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Young Yim Doh

Bio: Young Yim Doh is an academic researcher from KAIST. The author has contributed to research in topics: Game design & Computer science. The author has an hindex of 7, co-authored 29 publications receiving 349 citations.

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Journal ArticleDOI
TL;DR: Study design quality has not improved over the last decade, indicating a need for greater consistency and standardization in this area, and continuing international efforts to understand the core psychopathology of gaming disorder are vital to developing a model of best practice in treatment.
Abstract: Treatment services for Internet gaming disorder are becoming increasingly prevalent worldwide, particularly in East Asia. This international systematic review was designed to appraise the quality standards of the gaming disorder treatment literature, a task previously undertaken by King et al. (2011) prior to the inclusion of Internet gaming disorder in Section III of the DSM-5 and ‘Gaming disorder’ in the draft ICD-11. The reporting quality of 30 treatment studies conducted from 2007 to 2016 was assessed. Reporting quality was defined according to the 2010 Consolidating Standards of Reporting Trials (CONSORT) statement. The results reaffirmed previous criticisms of these trials, namely: (a) inconsistencies in the definition, diagnosis, and measurement of disordered use; (b) lack of randomization and blinding; (c) lack of controls; and (d) insufficient information on recruitment dates, sample characteristics, and effect sizes. Although cognitive-behavioral therapy has a larger evidence base than other therapies, it remains difficult to make definitive statements on its benefits. Study design quality has not improved over the last decade, indicating a need for greater consistency and standardization in this area. Continuing international efforts to understand the core psychopathology of gaming disorder are vital to developing a model of best practice in treatment.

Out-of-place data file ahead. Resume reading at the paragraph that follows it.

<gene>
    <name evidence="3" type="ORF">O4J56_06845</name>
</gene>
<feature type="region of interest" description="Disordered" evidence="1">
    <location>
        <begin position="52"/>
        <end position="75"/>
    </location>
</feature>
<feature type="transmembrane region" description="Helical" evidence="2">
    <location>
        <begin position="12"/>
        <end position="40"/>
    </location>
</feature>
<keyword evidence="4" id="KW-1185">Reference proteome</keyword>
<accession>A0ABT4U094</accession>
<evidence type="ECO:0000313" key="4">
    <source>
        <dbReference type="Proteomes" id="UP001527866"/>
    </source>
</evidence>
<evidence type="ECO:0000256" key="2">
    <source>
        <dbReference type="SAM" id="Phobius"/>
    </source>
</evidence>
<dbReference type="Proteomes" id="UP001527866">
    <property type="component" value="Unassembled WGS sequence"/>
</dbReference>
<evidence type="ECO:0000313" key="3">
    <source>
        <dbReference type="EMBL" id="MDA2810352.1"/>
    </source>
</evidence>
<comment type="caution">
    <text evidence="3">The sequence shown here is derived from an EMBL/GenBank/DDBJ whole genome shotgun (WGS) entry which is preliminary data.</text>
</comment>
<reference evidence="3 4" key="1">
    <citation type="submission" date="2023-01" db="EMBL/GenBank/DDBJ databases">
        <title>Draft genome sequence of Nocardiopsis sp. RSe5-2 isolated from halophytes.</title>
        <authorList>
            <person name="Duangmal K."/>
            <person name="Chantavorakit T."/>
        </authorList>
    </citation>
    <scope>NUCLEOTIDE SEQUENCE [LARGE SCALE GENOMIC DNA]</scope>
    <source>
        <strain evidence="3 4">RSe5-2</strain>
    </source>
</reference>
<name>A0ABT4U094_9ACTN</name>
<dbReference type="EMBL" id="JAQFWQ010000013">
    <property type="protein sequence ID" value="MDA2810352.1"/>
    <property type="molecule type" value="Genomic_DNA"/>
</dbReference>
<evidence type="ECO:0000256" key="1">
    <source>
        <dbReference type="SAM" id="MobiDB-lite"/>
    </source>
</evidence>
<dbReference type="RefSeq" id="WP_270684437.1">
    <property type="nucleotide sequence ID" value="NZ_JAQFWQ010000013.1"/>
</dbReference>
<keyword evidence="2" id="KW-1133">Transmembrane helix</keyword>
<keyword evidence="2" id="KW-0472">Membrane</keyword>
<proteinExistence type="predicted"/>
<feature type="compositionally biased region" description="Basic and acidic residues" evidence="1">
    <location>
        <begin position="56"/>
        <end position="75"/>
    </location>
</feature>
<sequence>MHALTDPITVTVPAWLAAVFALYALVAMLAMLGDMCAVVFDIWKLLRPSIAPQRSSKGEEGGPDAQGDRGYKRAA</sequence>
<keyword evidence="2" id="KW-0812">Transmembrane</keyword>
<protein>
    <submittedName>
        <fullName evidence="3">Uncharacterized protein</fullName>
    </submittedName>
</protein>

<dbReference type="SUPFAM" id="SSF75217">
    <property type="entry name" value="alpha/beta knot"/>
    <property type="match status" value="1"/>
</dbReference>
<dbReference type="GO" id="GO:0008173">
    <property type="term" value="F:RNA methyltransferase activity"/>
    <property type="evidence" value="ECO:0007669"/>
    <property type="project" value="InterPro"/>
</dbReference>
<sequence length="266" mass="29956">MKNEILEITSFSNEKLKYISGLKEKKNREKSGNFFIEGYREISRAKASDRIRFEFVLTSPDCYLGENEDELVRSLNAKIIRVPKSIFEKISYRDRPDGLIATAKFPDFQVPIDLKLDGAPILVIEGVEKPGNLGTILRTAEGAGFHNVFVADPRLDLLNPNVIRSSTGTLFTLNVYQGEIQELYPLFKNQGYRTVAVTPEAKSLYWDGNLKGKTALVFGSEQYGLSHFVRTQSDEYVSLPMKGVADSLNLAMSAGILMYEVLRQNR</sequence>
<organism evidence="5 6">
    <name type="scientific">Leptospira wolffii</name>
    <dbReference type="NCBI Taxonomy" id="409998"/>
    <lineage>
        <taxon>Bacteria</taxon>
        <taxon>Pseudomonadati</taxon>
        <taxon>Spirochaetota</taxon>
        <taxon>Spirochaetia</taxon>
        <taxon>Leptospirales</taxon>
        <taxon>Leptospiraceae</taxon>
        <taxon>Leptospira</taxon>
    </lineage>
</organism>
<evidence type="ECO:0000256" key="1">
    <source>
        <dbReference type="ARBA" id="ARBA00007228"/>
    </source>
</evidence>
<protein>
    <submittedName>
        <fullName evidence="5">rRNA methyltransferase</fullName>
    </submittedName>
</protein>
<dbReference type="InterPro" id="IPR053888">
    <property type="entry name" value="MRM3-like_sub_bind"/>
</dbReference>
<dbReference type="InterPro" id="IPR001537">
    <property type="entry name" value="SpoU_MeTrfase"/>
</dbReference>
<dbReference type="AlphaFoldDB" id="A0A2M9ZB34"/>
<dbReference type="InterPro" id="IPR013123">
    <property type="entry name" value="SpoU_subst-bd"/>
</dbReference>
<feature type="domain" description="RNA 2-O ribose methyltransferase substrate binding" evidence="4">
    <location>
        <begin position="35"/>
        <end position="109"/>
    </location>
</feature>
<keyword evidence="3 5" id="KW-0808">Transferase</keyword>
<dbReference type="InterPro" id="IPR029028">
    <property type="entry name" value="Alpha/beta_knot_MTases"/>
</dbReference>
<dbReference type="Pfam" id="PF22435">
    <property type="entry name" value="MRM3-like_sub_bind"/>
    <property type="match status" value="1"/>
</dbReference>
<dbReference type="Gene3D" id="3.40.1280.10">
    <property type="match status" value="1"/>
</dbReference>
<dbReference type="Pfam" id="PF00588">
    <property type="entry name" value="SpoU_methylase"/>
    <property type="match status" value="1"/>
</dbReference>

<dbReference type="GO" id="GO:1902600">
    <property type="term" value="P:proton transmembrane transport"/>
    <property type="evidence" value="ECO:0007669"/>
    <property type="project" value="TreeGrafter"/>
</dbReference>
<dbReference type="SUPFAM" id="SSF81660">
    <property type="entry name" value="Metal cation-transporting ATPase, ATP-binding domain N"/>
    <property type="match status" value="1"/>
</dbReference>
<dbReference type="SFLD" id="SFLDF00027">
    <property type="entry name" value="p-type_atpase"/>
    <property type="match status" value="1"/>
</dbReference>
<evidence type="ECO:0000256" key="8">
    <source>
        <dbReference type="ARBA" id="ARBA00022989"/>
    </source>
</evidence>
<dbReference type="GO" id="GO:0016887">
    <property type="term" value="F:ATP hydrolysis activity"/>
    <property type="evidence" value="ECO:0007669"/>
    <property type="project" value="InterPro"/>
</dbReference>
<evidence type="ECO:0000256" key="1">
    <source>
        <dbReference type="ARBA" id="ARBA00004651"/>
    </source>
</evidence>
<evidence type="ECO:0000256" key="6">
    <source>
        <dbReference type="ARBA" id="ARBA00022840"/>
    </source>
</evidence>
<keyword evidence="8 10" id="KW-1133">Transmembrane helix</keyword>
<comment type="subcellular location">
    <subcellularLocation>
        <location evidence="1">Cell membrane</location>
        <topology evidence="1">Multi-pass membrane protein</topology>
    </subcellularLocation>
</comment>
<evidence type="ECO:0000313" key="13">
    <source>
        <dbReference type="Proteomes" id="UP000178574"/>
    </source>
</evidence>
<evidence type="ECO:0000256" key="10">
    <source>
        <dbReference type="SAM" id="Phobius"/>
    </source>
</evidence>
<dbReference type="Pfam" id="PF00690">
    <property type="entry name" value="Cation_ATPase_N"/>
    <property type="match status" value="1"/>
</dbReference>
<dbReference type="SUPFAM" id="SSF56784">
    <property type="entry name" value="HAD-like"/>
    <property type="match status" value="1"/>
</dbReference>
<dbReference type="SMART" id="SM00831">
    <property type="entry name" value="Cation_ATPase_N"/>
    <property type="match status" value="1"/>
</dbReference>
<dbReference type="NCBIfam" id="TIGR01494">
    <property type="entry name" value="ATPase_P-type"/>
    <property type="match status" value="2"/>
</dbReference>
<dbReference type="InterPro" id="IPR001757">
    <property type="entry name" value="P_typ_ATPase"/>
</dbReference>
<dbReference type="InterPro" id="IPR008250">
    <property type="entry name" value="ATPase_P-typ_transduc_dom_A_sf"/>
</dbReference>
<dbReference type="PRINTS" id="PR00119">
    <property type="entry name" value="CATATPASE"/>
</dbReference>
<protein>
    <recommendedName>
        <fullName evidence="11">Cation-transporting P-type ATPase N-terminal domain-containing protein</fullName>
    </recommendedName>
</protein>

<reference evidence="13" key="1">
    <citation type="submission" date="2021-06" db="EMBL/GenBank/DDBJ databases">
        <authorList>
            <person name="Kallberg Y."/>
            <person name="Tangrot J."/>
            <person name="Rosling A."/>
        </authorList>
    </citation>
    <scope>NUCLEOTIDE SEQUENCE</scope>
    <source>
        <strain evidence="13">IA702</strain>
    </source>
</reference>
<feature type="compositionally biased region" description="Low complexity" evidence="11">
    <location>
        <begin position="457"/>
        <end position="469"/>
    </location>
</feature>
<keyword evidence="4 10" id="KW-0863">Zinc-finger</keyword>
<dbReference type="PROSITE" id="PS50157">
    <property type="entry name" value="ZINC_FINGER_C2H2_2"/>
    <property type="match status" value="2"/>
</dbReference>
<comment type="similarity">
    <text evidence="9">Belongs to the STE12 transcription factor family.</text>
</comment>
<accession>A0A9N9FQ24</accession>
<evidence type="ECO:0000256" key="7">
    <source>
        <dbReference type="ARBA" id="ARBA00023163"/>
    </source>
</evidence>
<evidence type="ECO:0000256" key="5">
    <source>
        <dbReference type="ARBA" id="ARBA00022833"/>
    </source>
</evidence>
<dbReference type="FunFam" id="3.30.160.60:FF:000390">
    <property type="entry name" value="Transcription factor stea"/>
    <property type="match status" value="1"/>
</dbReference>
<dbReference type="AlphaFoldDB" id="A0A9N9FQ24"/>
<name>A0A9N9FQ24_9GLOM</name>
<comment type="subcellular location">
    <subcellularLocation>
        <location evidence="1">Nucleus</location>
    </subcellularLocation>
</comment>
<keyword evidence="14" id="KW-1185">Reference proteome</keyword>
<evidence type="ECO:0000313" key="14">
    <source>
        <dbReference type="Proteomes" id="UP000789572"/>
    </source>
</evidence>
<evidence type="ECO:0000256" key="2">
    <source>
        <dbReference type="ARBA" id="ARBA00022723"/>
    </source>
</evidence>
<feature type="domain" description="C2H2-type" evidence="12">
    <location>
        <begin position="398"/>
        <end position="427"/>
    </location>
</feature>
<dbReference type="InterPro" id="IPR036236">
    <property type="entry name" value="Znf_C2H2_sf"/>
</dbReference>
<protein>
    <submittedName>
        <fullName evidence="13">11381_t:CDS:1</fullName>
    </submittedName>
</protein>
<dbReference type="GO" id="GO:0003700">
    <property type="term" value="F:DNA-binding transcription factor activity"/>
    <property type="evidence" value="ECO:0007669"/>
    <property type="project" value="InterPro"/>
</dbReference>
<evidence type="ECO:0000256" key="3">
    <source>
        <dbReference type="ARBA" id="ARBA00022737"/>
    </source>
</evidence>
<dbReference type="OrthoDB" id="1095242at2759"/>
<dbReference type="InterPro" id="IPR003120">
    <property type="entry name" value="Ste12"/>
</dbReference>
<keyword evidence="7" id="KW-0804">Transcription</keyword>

147 citations

Journal ArticleDOI
TL;DR: An international perspective on prevention strategies for Internet gaming disorder and related health conditions (e.g., Internet addiction) as well as hazardous gaming and Internet use is presented, followed by a systematic review of quantitative research evidence.
Abstract: Problems related to high levels of gaming and Internet usage are increasingly recognized as a potential public health burden across the developed world. The aim of this review was to present an international perspective on prevention strategies for Internet gaming disorder and related health conditions (e.g., Internet addiction), as well as hazardous gaming and Internet use. A systematic review of quantitative research evidence was conducted, followed by a search of governmental reports, policy and position statements, and health guidelines in the last decade. The regional scope included the USA, UK, Australia, China, Germany, Japan, and South Korea. Prevention studies have mainly involved school-based programs to train healthier Internet use habits in adolescents. The efficacy of selective prevention is promising but warrants further empirical attention. On an international scale, the formal recognition of gaming or Internet use as a disorder or as having quantifiable harms at certain levels of usage has been foundational to developing structured prevention responses. The South Korean model, in particular, is an exemplar of a coordinated response to a public health threat, with extensive government initiatives and long-term strategic plans at all three levels of prevention (i.e., universal, selective, and indicated). Western regions, by comparison, are dominated by prevention approaches led by non-profit organizations and private enterprise. The future of prevention of gaming and Internet problems ultimately relies upon all stakeholders working collaboratively in the public interest, confronting the reality of the evidence base and developing practical, ethical, and sustainable countermeasures.